Ndara’s business structure was intentionally designed to fit the very particular circumstances that come with living and working in the Central African Republic. CAR is a landlocked country in the middle of Africa, with poor accessibility, high prices, and volatile security. It has one of the lowest literacy rates in the world, and is one of the most difficult places in the world to do business according to international rankings.
We are producing products for the developed world in a developing country. Production was designed to be possible without electricity, without prior skills, with minimal tools and literacy. The sales process was designed to be managed by the artisans themselves with minimal formal education or administrative expertise. But, even as we designed the business for the context, we must all constantly learn and evolve to make it successful. Artisan training is crucial to our success.
Ndara’s vision is for the artisans to be able to take on every step of managing this company. Little by little, slowly but surely they will lead the way.
First, Ndara artisans learn how to make the products. Starting with what each artisan already knows, she practices different stitching techniques or learns how to cut patterns. She watches the experienced artisans work, and they explain how they make each product. For some they may pick a new skill up in a few days, for others it can take a couple of weeks. Most new artisans do not know how to use a sewing machine, so once they have learned to sew by hand they are trained to use our pedal-powered sewing machines. During this training time, Ndara pays the artisan a fair daily wage.
Before a new artisan’s products can be sold in our Bangui boutique, her work must pass a quality test. Once she passes this test, she is paid up to nine times the minimum wage for products she makes. She can cover her family’s daily needs and can become financially independent. At this point, we also begin training on more advanced skills.
Skills that take a longer time to learn and may not put food on the table today, but are crucial for the artisan to increase her resilience and independence.
The second training we do is literacy, as most of the artisans struggled to write their names when they joined Ndara. All artisans take one full year of literacy training at the Alliance Francaise, a cultural center in Bangui that provides many types of training. The artisans take a test to determine their level of knowledge, and are then assigned literacy and French classes that they attend three times per week. This training outside of the Ndara workshop allows the artisans to interact and be challenged by other peers.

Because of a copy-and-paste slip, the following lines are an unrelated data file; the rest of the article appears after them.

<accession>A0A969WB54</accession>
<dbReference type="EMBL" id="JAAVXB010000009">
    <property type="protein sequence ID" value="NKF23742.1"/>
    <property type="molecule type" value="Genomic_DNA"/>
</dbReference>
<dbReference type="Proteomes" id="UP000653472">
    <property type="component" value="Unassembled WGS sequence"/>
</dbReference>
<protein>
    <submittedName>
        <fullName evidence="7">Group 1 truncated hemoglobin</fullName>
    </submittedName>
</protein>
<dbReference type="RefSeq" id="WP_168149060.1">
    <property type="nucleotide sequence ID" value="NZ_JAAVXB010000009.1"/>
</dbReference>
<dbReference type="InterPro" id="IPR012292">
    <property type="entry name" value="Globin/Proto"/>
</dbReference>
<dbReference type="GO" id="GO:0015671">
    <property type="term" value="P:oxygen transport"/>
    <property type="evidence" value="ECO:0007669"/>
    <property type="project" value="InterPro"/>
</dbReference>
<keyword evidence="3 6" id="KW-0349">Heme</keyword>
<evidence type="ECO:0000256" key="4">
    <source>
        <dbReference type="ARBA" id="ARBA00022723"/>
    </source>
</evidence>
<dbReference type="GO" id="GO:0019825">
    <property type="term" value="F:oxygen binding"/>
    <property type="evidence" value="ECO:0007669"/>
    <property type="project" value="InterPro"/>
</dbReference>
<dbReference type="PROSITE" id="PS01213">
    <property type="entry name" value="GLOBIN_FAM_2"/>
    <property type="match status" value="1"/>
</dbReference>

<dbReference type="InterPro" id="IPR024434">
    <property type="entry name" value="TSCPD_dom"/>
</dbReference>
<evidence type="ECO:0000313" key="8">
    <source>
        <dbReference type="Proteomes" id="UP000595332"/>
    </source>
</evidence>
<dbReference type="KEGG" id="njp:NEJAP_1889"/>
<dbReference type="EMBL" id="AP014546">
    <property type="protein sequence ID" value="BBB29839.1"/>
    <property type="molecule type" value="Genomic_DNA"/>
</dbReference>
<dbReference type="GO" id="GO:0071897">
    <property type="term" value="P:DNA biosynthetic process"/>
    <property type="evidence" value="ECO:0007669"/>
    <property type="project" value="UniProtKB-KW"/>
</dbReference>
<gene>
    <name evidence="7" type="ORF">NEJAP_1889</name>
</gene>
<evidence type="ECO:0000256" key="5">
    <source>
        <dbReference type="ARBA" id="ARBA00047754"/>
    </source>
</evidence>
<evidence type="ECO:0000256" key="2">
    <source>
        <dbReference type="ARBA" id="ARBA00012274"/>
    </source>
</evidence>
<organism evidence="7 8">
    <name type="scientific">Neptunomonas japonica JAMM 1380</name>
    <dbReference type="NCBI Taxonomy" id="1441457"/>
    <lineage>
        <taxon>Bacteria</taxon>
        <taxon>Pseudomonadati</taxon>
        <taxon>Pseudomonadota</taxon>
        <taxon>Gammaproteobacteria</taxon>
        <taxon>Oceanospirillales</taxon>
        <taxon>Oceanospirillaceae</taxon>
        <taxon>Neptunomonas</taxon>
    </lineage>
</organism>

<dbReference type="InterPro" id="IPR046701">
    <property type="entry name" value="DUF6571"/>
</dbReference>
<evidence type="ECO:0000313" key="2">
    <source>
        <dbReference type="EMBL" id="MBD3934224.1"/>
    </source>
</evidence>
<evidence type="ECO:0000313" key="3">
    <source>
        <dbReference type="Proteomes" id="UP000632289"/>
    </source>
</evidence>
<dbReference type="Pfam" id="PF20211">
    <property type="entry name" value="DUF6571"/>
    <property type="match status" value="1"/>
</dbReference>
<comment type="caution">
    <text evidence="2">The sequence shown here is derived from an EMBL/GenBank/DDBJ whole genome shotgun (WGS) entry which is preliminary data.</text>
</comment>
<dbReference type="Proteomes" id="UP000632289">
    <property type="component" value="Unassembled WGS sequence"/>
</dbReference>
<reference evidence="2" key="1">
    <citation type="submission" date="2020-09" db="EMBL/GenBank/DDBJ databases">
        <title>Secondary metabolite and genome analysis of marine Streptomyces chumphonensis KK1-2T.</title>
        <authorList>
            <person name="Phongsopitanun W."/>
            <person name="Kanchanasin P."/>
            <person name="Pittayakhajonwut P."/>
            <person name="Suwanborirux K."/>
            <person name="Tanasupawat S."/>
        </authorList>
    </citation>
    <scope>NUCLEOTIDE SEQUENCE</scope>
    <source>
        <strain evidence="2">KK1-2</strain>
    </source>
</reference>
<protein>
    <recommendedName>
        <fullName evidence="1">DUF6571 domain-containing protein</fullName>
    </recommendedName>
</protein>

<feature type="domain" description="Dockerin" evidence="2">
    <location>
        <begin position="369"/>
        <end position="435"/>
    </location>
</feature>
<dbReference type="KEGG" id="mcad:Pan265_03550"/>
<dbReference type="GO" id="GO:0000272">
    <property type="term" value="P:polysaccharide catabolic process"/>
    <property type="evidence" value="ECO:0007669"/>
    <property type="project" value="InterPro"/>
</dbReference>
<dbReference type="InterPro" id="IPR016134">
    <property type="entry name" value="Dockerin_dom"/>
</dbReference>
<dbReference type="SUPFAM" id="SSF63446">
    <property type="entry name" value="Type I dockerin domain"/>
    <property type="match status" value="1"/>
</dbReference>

In addition to classes at the Alliance Francaise, Ndara’s in-house teacher Stella comes to the workshop three afternoons a week to teach numeracy and the metric system to the artisans. Stella is a teacher at a local school, but works extra hours as a tutor for Ndara.
Alongside these classes, Ndara artisans learn while doing. As they become familiar with the alphabet and improve their writing and reading, they also learn to write invoices, to calculate cost and sales prices, and to track inventory. Those who are learning work in the boutique alongside others who are more advanced, honing their still limited knowledge of literacy and numeracy while actively engaging in the business transactions that pay their salaries. The full-circle connection between making a product, selling it, making a salary and putting food on the table solidifies the value of learning for each artisan.
“Ndara means I can take care of my family. It means I can make plans for the future, and my children can go to school. The money I earn from Ndara means that I don't have to depend on anyone to support my family. I bought land, built a house and put it up for rent, it provides me with a passive income - and Ndara made this possible.”- Nadia
Ndara intends to be long-lived, but we expect our work might need to change drastically one day, due to politics or violence.
In its 70 years of independence, the Central African Republic has rarely gone 10 years without civil conflict. We know that calling the Central African Republic home to Ndara means accepting complete unpredictability for the future. We could lose everything tomorrow. We could lose everything and then grow out of those ashes into something new, something stronger.
Regardless of what happens to Ndara as a company, we know that the training we invest in will have long lasting effects on the artisans, their families and their communities.
The most beautiful thing about learning is that nobody can take it away from you. No one can steal your ndara.